SKSM: What do you think it is about the story that attracts people so much?

Phil Parker: It’s a very human story.Obviously, alot of people know the pain of losing a loved one, as well as the pain of watching them suffer through their last days. That situation can also create a morbid curiosity in people who may or may not have been in the position of caretaker, to understand what goes through someone’s mind when faced with the tougher decisions that sometimes need to be made in regards to that loss. This story puts a different spin on those thought processes that I’m certain more people than are willing to admit have had themselves.

SKSM: Can you tell us about your experience on this film? Was everything planned ahead or did some things change during filming?

Phil Parker: With this type of filmmaking, no amount of planning is ever enough, and with a schedule of this sort, along with the added stress of “learning as you go”, change is inevitable. Of course, we were also working for a grade, so some things we did were part of the program, so to speak. For me, personally, getting the opportunity to direct the film, and be responsible for some of the final decisions was both daunting and satisfying. (We made an A, by the way.) We did manage to work well together as a team, and even though there was minimal conflict on creative decisions, I think it was a healthy amount, which showed that we cared not only about the grade, but the finished film, as well. I think that was evident by the fact that we came back and got it done, even when we didn’t have to. In the wake of the COIVD shut-down, our Dollar Baby pause led to an  assignment change. Since it looked unlikely that we would finish our Dollar Baby, and the fact that we would be working from home during the pandemic, we were asked instead to produce a “solo” film project in its place.

SKSM: You are both the director and the editor, how did you experience that?

Phil Parker: It was a lot of work, but it was completely rewarding!  I tend to get lost in my editing sometimes, so it was definitely challenging. Once the shut-down occurred, I began to edit the scenes we had managed to complete, and eventually produced a “rough-cut” version to at least show my teammates what we were working towards. Of course, there were large gaps in that version, because we hadn’t been able to shoot the hospital scenes, but it helped in the long run to have those scenes done, so by the time we got around to shooting the following year, all I had to do was finih editing the hospital stuff into the mix.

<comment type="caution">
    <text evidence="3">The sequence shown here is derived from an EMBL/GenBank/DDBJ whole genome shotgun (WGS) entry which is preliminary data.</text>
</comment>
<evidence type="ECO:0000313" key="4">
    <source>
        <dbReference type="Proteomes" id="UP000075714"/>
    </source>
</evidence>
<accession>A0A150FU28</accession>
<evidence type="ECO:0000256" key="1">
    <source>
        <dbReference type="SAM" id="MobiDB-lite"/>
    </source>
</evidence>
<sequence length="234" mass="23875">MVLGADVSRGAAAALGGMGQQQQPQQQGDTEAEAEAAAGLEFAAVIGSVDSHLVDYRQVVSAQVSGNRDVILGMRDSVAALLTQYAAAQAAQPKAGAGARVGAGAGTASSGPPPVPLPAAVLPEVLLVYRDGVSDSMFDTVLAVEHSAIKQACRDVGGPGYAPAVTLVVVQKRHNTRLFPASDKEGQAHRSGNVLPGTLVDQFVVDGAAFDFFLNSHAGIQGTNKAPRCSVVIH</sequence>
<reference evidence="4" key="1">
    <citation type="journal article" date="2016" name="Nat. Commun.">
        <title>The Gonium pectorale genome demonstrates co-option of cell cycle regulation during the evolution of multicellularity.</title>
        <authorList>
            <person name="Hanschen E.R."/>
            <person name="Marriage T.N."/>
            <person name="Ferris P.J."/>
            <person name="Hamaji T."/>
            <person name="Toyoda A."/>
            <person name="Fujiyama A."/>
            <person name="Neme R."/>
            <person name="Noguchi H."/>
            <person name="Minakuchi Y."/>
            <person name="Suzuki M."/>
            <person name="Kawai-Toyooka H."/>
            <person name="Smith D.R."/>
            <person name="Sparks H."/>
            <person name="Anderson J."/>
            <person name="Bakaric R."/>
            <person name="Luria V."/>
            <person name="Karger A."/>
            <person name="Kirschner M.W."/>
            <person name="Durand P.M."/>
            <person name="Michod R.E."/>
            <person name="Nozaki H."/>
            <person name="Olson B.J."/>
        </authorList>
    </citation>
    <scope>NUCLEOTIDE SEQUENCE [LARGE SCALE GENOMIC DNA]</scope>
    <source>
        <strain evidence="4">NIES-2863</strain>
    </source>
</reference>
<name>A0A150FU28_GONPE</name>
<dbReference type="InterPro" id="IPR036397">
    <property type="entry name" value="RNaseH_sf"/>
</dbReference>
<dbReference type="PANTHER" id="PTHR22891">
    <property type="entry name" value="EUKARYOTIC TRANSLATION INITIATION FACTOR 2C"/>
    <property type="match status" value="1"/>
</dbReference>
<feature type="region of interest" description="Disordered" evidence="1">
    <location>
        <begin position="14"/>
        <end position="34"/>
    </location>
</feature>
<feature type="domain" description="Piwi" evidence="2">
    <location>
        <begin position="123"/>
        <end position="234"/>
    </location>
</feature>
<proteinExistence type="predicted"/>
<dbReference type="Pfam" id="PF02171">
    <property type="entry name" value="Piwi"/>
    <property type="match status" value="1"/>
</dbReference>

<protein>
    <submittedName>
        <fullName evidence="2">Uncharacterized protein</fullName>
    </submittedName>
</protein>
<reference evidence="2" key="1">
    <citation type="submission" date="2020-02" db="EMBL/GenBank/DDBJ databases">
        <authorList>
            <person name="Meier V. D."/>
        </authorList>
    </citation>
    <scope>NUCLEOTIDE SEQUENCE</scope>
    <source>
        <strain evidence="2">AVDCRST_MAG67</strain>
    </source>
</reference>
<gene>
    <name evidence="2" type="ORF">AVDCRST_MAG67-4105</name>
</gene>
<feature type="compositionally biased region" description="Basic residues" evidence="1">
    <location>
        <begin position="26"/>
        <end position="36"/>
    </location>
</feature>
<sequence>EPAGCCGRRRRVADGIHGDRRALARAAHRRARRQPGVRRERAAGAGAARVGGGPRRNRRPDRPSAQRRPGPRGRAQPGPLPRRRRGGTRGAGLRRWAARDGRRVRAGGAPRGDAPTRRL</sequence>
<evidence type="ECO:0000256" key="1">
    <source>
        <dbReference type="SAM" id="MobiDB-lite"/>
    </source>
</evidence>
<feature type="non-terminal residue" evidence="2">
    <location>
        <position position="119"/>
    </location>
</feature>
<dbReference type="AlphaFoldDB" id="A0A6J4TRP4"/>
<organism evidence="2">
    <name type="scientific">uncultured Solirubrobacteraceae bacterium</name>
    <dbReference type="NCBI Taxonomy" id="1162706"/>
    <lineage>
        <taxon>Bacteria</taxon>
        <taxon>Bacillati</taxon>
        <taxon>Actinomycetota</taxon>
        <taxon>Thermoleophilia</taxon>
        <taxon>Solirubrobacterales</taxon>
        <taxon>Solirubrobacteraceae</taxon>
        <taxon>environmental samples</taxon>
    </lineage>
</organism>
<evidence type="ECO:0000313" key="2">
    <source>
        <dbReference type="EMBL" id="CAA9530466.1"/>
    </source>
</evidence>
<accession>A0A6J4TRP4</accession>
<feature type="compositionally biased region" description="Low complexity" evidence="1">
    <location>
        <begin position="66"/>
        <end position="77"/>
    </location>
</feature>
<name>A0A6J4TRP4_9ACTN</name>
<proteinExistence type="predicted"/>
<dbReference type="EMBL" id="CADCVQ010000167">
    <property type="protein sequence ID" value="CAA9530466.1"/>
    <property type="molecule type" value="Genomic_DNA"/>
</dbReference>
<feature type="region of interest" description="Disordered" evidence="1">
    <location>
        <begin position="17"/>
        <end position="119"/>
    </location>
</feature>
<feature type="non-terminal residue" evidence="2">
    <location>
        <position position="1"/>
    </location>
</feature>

SKSM: Did you make any changes from the original story? How do you think (or would you like) the audience to react about this?

Phil Parker: We stayed fairly faithful to the story since it’s not that long, but we did add in some “inner monologue” bits for Kevin, the main character, just to put the audience inside his thought processes, and to better understand his motivation. Beyond that, we tried to put in a couple of small “jump scares” to beef up the suspense. Sadly, they didn’t turn out as effectively as I would’ve liked, but as I said, we were learning the ins & outs. Looking back, I think I might’ve approached those moments a little more carefully, but time just wasn’t on our side. The original story is a bit tame when it comes to the horror element, but we wanted to include some of what an unfamiliar audience might’ve expected from a Stephen King story. I hope those moments came across to the folks that were able to see it.

SKSM: Were any movie fragments cut out that you now miss?

Phil Parker: There were definitely some things in the hospital scenes that I would’ve liked to have done from a cinematic standpoint, but honestly, at that time, we were lucky to get any of it done. Despite that, we didn’t end up sacrificing too much in the way of cuts.

SKSM: Can you share with us any significant moment or memories that happened on set?

Phil Parker: Looking back now, it’s difficult to pick any one moment that stands out more than the pandemic. We all just buckled down and got it done. I think losing a year was pretty significant!

SKSM: What has been the most difficult experience during filming?

Phil Parker: Besides COVID, I think probably replacing one of our actors due to her unavailability was a tough blow, but we were lucky with her replacement coming in and saving the day! Apart from that, it was a surprisingly smooth shoot.

SKSM: Where was premiered?